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October 10, 2015 | 27th Tishrei 5776
Jewish Literacy Initiatives

The Union of American Hebrew Congregations

The Synagogue Arm of the Reform Movement



Ours is a uniquely ignorant generation...
Wonderfully educated in the ways of the world,
we are abysmally ignorant in the ways of our people.

Dear Synagogue Leader,

The challenge facing the Reform Movement today is great: How do we lift up a whole generation of Reform Jews from a pervasive ignorance of Jewish people, texts, literature, and history, thus enabling them to become increasingly literate as Jews?

To do this, I propose a five-point program in Jewish literacy. It involves adults learning together little by little, day by day. And it is a program that we can accomplish together, with materials and resources created by the Union, as well as additional materials to be created jointly with the Central Conference of American Rabbis and Hebrew Union College-Jewish Institute of Religion. Materials in each of the areas have already been prepared and will be available on the UAHC Website.

Ours is a literacy-dependent tradition, a religious tradition that has respect for sacred words. Together, we can discover that learning is a source of inspiration, a great adventure, and a lifelong source of joy. I hope you will join me on this journey.

Rabbi Eric H. Yoffie
President's Address, Biennial Convention, Dallas, TX
November 1, 1997
1 Chesvan 5758


The first part of my proposal is that each synagogue in the Movement call upon its members to read four significant books per year and that the study and discussion of these books be incorporated into the regular work of the board.

To assist you, the Union will select eight volumes each year and will prepare study guides and suggestions for board discussion. You may choose from these or, on the advice of your rabbi, select other titles.

Guides are already available for the following:

The Sabbath: Its Meaning for Modern Man by Abraham Joshua Heschel

Finding God: Ten Jewish Responses by Rifat Sonsino and Daniel B. Syme

As a Driven Leaf by Milton Steinberg

Jewish Power: Inside the American Jewish Establishment by J. J. Goldberg


Too often our committee and board meetings are long, business-as-usual sessions, with a litany of reports and an occasional perfunctory opening prayer. How can we transform these meetings into sacred moments?

I have seen how the study of sacred texts can add Jewish sustenance and passion to deliberations, reminding committee members that they are, indeed, doing God's work in their community.

I propose, therefore, that all temple boards and significant committees make Jewish text study an integral part of every meeting. To make this possible without imposing an impossible burden on our rabbis, the Union has prepared monthly texts for the following:

Board of Trustees

Ritual Committee

Education Committee/School Board

Finance/Budget Committee

Texts that are relevant to the business of each committee were chosen. Each month's study guide includes commentary and questions that will enable a lay committee member or trustee, with modest preparation, to present and discuss them.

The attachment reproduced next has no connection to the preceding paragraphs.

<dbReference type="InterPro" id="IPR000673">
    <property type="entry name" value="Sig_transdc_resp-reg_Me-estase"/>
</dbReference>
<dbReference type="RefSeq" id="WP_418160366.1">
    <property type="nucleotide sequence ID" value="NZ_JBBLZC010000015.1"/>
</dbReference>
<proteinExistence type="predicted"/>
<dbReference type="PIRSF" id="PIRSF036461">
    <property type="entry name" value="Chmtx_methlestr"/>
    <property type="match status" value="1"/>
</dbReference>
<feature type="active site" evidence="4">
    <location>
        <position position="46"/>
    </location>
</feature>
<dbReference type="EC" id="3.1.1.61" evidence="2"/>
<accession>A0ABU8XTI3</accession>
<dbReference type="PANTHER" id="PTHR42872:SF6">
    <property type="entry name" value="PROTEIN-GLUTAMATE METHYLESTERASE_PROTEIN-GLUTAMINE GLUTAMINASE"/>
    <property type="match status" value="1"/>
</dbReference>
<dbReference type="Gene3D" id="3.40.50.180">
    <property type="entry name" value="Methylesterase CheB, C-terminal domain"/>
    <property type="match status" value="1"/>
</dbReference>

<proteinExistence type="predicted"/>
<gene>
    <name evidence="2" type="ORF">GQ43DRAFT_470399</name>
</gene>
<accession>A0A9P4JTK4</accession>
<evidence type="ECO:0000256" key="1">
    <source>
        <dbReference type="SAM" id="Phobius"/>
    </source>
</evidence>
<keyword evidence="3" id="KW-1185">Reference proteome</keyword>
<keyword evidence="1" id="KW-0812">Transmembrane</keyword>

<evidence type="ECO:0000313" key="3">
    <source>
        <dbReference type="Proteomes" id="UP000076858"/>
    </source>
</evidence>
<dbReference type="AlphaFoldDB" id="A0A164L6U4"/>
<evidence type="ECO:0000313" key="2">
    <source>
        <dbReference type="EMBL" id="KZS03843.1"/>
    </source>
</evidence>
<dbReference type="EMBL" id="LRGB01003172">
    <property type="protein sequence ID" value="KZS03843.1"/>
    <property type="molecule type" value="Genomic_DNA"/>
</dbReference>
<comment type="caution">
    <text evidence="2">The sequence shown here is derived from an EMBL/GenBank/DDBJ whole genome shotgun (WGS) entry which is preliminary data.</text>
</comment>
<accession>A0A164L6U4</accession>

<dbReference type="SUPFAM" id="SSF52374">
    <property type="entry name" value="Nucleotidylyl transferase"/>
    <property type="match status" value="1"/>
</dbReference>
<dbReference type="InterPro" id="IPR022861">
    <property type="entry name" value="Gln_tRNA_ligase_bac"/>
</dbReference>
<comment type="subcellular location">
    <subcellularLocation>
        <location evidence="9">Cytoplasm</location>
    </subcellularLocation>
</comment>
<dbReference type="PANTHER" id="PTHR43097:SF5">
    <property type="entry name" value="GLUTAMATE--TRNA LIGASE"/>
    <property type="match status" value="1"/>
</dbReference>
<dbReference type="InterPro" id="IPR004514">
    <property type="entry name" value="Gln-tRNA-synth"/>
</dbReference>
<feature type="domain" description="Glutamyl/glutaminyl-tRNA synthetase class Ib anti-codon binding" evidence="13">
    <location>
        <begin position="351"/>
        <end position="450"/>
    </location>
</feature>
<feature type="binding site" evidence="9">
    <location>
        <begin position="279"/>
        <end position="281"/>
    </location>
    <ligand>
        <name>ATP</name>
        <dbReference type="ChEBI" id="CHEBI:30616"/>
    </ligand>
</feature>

The monthly study guides are formatted for easy copying and distribution.


When Torah is chanted, the public reading is transformed from an encounter with text to a brush with holiness. If we are to truly appreciate its sacred character, the Torah should be sung.

In too many congregations, however, the beautiful chanting of Torah is never heard. I am therefore suggesting that every congregation train at least two lay Torah readers prior to the 1999 biennial.

How can we do this? This spring, in cooperation with the American Conference of Cantors, we will hold training programs in major cities throughout North America. Next fall, every regional biennial will offer training. By the summer of 1998, cassettes and books for personal instruction will be available for study in the home and synagogue.

The schedule of training sessions and sample lessons have already been prepared and are available.


As important as the public study of Torah in the synagogue is, we must also make Torah study a habit in our homes. And what better place to begin than at the Shabbat dinner table, where we and our children can learn to put aside the routine and mundane and taste the sweetness of Shabbat.

To reach every household is not an easy task, but we are getting help form new technologies. We will begin posting on the UAHC home page suggestions for Torah talk that are especially appropriate for families and children and can be introduced at our Erev Shabbat meals. The suggestions can be found at

These suggestions are a supplement to Torat Hayim, the commentary on the weekly parashah that has been available for the past year. Torat Hayim is distributed by e-mail to more than 3500 individuals, is posted on the UAHC web site each week], and is faxed and mailed to every congregation. To subscribe, please send an e-mail to


For more than a century, the Reform Movement has marked the anniversary of the giving of Torah at Mount Sinai with confirmation. But Shavuot is not only for our youngsters. Therefore, as we mark the most intensive year of Torah study in our Movement, I propose that each of our synagogues organize a Tikkun Leil Shavuot -- an evening of intense study -- for its members on Saturday, May 30, 1998. Congregations may wish to organize their own Tikkun or join with other congregations in their community.

To assist you in this effort, the Union, the College-Institute, and the Central Conference of American Rabbis is preparing a variety of appropriate study materials.


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